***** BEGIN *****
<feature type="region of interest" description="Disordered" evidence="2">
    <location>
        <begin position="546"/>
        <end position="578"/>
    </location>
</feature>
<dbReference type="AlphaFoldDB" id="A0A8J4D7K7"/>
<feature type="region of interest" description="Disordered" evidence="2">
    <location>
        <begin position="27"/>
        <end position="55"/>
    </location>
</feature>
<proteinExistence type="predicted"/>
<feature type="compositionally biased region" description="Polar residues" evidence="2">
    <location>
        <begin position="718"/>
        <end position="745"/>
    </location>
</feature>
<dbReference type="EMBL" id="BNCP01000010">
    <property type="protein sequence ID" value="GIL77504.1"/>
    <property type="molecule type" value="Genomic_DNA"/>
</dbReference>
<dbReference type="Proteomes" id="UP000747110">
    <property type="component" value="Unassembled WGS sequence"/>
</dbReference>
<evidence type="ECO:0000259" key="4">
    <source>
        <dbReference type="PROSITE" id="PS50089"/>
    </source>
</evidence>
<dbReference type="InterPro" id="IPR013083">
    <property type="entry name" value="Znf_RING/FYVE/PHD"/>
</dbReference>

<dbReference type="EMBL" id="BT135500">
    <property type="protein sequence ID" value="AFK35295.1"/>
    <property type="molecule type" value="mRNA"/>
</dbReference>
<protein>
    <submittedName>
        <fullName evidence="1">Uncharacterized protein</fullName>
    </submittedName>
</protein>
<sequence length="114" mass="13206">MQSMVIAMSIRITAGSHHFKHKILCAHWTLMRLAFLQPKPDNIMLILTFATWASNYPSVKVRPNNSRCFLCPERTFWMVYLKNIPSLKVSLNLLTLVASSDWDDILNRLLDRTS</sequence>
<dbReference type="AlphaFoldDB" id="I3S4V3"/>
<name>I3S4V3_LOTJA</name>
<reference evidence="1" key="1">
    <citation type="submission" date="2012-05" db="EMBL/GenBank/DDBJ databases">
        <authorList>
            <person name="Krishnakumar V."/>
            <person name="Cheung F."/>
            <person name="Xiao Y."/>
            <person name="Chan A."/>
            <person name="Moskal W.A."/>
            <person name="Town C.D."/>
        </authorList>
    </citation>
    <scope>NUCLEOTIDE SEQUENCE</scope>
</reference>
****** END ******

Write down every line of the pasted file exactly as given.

<feature type="region of interest" description="Disordered" evidence="2">
    <location>
        <begin position="546"/>
        <end position="578"/>
    </location>
</feature>
<dbReference type="AlphaFoldDB" id="A0A8J4D7K7"/>
<feature type="region of interest" description="Disordered" evidence="2">
    <location>
        <begin position="27"/>
        <end position="55"/>
    </location>
</feature>
<proteinExistence type="predicted"/>
<feature type="compositionally biased region" description="Polar residues" evidence="2">
    <location>
        <begin position="718"/>
        <end position="745"/>
    </location>
</feature>
<dbReference type="EMBL" id="BNCP01000010">
    <property type="protein sequence ID" value="GIL77504.1"/>
    <property type="molecule type" value="Genomic_DNA"/>
</dbReference>
<dbReference type="Proteomes" id="UP000747110">
    <property type="component" value="Unassembled WGS sequence"/>
</dbReference>
<evidence type="ECO:0000259" key="4">
    <source>
        <dbReference type="PROSITE" id="PS50089"/>
    </source>
</evidence>
<dbReference type="InterPro" id="IPR013083">
    <property type="entry name" value="Znf_RING/FYVE/PHD"/>
</dbReference>

<dbReference type="EMBL" id="BT135500">
    <property type="protein sequence ID" value="AFK35295.1"/>
    <property type="molecule type" value="mRNA"/>
</dbReference>
<protein>
    <submittedName>
        <fullName evidence="1">Uncharacterized protein</fullName>
    </submittedName>
</protein>
<sequence length="114" mass="13206">MQSMVIAMSIRITAGSHHFKHKILCAHWTLMRLAFLQPKPDNIMLILTFATWASNYPSVKVRPNNSRCFLCPERTFWMVYLKNIPSLKVSLNLLTLVASSDWDDILNRLLDRTS</sequence>
<dbReference type="AlphaFoldDB" id="I3S4V3"/>
<name>I3S4V3_LOTJA</name>
<reference evidence="1" key="1">
    <citation type="submission" date="2012-05" db="EMBL/GenBank/DDBJ databases">
        <authorList>
            <person name="Krishnakumar V."/>
            <person name="Cheung F."/>
            <person name="Xiao Y."/>
            <person name="Chan A."/>
            <person name="Moskal W.A."/>
            <person name="Town C.D."/>
        </authorList>
    </citation>
    <scope>NUCLEOTIDE SEQUENCE</scope>
</reference>